Discussion in 'General Parenting' started by forkeeps251, Oct 13, 2011.

  1. forkeeps251

    forkeeps251 Member

    Just need to vent a little :)

    For the second time the other day, while I was talking to them about the problems I'm having with my youngest son, someone said "He sounds bipolar".

    I'm getting a little tired of hearing that! This time though, it came from someone who REALLY should know better, as she has a LOT of exposure to kids with problems (autism, abuse, etc).

    It seems like people hear about his anger and aggression issues and think "oh, bipolar".

    Of course, we are still awaiting a full evaluation, so we can't rule anything out at this point, but I think this would be pretty unlikely.

    I found a website that seems pretty good to me, as it acknowledgers that a lot of "manic" behaviors are also sypmtoms of a lot of other stuff... like hyperactivity could be ADHD, social anxiety could be, well, social anxiety.

    So, I went through the list of bipolar symptoms for my own peice of mind: (From the website above, my thoughts in red)

    [h=2]What are the symptoms of bipolar disorder in children and adolescents?[/h]One of the biggest challenges has been to differentiate children with mania from those with attention deficit hyperactivity disorder. Since both groups of children present with irritability, hyperactivity and distractibility, these symptoms are not useful for the diagnosis of mania. By contrast, elated mood, grandiose behaviors, flight of ideas, decreased need for sleep and hypersexuality occur primarily in mania and are uncommon in ADHD. Below is a brief description of how to recognize these mania-specific symptoms in children.
    • Elation. Elated children may laugh hysterically and act infectiously happy without any reason at home, school or in church. If someone who did not know them saw their behaviors, they would think the child was on his/her way to Disneyland. Parents and teachers often see this as "Jim Carey-like" behaviors. I would say he does not act like this. He is no sillier than any other five year old. 99% of the time, unless he has an outburst, he acts like a normal five year old. Even the school psychologist noted that he had plenty of "normal" behaviors.
    • Grandiose behaviors. Grandiose behaviors are when children act as if the rules do not pertain to them. For example, they believe they are so smart that they can tell the teacher what to teach, tell other students what to learn and call the school principal to complain about teachers they do not like. Some children are convinced that they can do superhuman deeds (e.g., that they are Superman) without getting seriously hurt, e.g. "flying" out of windows. No, never. Not anything like that, although it does remind me of a guy a dated in high school. Maybe he is bipolar?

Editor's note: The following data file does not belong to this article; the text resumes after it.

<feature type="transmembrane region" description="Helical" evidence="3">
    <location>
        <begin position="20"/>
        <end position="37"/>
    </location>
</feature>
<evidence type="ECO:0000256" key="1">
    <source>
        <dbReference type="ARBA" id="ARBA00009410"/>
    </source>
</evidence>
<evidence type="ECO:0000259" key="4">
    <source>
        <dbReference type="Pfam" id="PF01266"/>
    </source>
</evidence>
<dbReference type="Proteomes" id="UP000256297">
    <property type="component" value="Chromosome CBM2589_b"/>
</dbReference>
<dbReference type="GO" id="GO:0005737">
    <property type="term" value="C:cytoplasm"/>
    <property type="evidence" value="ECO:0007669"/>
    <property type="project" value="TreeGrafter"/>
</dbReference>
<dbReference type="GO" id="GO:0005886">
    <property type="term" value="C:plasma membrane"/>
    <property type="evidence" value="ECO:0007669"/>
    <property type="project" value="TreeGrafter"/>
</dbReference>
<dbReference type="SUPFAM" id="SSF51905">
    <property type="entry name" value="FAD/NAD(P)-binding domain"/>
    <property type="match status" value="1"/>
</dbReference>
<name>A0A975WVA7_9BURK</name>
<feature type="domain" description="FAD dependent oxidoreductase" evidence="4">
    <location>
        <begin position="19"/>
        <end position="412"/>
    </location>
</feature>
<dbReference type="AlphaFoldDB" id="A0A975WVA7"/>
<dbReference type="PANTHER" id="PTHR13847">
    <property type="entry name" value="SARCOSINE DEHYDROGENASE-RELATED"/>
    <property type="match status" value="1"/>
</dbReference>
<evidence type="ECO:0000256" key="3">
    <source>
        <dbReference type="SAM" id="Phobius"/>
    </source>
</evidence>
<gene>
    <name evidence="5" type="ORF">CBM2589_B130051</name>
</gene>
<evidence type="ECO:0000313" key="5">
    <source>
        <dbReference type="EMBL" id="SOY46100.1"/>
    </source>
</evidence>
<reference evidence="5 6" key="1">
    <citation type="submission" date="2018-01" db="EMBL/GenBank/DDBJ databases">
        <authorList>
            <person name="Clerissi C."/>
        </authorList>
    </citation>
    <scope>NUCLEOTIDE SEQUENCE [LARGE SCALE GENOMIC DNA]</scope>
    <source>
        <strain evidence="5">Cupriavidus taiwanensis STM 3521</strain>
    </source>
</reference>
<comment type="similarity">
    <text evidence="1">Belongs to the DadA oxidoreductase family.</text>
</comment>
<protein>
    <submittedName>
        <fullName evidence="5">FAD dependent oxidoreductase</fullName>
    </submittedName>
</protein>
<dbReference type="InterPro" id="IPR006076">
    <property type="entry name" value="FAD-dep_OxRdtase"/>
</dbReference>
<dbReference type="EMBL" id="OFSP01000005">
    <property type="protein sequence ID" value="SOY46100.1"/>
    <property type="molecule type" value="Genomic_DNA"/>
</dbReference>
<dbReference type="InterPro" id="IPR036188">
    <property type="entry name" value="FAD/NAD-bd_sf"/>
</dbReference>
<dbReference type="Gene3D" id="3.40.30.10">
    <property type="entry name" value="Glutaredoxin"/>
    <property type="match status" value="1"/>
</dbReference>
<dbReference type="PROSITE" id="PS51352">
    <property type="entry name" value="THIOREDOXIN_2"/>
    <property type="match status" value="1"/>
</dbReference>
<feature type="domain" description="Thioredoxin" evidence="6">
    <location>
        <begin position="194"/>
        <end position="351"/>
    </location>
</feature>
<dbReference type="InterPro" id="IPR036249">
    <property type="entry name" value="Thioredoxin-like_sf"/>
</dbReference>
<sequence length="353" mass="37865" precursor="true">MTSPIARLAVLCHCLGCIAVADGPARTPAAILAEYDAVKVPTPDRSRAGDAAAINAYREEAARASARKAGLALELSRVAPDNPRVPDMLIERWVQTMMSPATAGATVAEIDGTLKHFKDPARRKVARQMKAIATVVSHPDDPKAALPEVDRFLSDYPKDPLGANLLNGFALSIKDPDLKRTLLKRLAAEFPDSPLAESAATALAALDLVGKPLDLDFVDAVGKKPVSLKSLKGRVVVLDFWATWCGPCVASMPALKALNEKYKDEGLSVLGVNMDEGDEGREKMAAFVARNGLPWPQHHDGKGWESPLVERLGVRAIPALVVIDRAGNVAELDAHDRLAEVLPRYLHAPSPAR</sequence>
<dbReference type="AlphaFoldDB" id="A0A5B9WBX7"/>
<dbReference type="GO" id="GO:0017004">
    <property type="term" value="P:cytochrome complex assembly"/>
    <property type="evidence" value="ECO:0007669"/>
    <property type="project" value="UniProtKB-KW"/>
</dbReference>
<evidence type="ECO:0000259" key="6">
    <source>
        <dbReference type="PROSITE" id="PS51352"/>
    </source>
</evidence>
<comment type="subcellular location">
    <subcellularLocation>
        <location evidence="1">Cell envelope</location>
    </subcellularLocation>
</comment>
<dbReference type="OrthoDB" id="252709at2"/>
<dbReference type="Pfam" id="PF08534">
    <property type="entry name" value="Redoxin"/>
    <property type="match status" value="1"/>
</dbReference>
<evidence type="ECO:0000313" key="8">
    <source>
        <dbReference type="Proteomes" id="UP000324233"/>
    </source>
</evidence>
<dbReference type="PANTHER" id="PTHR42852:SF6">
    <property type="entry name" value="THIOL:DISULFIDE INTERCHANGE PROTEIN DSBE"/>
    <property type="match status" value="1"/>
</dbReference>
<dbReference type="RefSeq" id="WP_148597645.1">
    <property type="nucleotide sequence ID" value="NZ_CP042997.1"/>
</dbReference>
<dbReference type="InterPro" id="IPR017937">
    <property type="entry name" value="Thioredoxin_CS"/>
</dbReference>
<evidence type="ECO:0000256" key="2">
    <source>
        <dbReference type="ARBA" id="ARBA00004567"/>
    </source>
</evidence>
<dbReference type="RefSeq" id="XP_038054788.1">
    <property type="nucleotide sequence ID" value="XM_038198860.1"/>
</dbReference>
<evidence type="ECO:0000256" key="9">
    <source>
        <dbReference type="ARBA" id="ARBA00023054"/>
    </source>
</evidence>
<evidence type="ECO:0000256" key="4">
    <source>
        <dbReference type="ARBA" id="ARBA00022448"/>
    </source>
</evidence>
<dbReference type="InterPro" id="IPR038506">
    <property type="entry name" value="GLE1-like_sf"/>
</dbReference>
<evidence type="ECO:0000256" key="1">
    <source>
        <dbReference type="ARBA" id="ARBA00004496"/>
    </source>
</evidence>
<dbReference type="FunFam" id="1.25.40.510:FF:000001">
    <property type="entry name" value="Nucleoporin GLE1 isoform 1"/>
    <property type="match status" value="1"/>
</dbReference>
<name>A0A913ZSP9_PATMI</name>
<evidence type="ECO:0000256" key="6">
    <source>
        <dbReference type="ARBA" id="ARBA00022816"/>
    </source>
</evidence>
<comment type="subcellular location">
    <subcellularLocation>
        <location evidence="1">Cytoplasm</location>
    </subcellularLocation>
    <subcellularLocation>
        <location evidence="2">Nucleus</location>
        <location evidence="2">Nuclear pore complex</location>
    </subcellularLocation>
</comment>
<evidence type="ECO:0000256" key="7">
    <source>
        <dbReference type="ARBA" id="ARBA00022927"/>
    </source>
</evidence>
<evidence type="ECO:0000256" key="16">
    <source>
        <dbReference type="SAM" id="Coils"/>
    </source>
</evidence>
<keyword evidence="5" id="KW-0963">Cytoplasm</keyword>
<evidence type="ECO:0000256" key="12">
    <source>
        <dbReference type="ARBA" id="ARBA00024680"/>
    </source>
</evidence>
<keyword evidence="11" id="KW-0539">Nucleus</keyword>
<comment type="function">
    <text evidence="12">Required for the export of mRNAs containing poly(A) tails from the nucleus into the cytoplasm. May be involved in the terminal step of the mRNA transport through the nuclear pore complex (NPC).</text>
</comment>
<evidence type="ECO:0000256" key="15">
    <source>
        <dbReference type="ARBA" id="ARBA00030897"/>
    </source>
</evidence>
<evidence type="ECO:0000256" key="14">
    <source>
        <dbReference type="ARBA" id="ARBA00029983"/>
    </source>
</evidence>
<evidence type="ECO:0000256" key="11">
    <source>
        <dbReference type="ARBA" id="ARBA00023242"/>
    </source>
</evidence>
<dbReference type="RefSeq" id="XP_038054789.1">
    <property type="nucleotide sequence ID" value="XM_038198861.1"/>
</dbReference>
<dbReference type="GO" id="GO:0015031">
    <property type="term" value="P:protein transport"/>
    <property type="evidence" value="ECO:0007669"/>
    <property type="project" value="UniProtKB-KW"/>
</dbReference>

• Flight of ideas. Children display flight of ideas when they jump from topic to topic in rapid succession during a normal conversation—not just when a special event has happened. Nope, nothing like this either.
    • Decreased need for sleep. Children who sleep only 4-6 hours and are not tired the next day display a decreased need for sleep. These children may stay up playing on the computer and ordering things or rearranging furniture. He goes to bed at 8:30 and wakes up at 6:30 or 7... so I would say he sleeps plenty. Also we have no problems getting him to go to bed. He pretty much goes right to sleep.
    • Hypersexuality. Hypersexual behavior can occur in children without any evidence of physical or sexual abuse in children who are manic. These children act flirtatious beyond their years, may try to touch the private areas of adults (including teachers) and use explicit sexual language. Um no, and thank goodness, he is only 5.
    In addition, it is most common for children with mania to have multiple cycles during the day from giddy, silly highs to morose, gloomy suicidal depressions. It is very important to recognize these depressed cycles because of the danger of suicide. He never changes his mood unless provoked. In other words, unless he gets in trouble, or someone hurts his feelings, or he has an issue at school (changing activities seems to be a big one).

    Those are the reasons why I think it's unlikely that he is bipolar. My husband was incorrectly diagnosed as bipolar before (he was suffering from depression), and it seems to me people are thinking that it is something it isn't.

    Yes, my kid has problems. He definatly has anger issues, and social issues. I suspect that he may have sensory problems, but like I said, we are waiting on a diagnosis. So why do people seem to jump to the conclusion that he sounds bipolar? The first time, someone who knows little to nothing about even children in general said this. The second time, it was someone who knows my kid, and knows many, many other kids with disorders. I don't think is around any children who are actually bipolar though, so I don't really think what she says carries much weight anyway.

    Just had to come somewhere and vent :)
  2. nvts

    nvts Active Member

    The reason why so many people jump to conclusions? Because they all know "someone". "I know someone who's child is bipolar" "I know someone who's child has autism" "I know someone who's child just needs a kick in the ...(insert your preference here!)" "I know someone who's child..."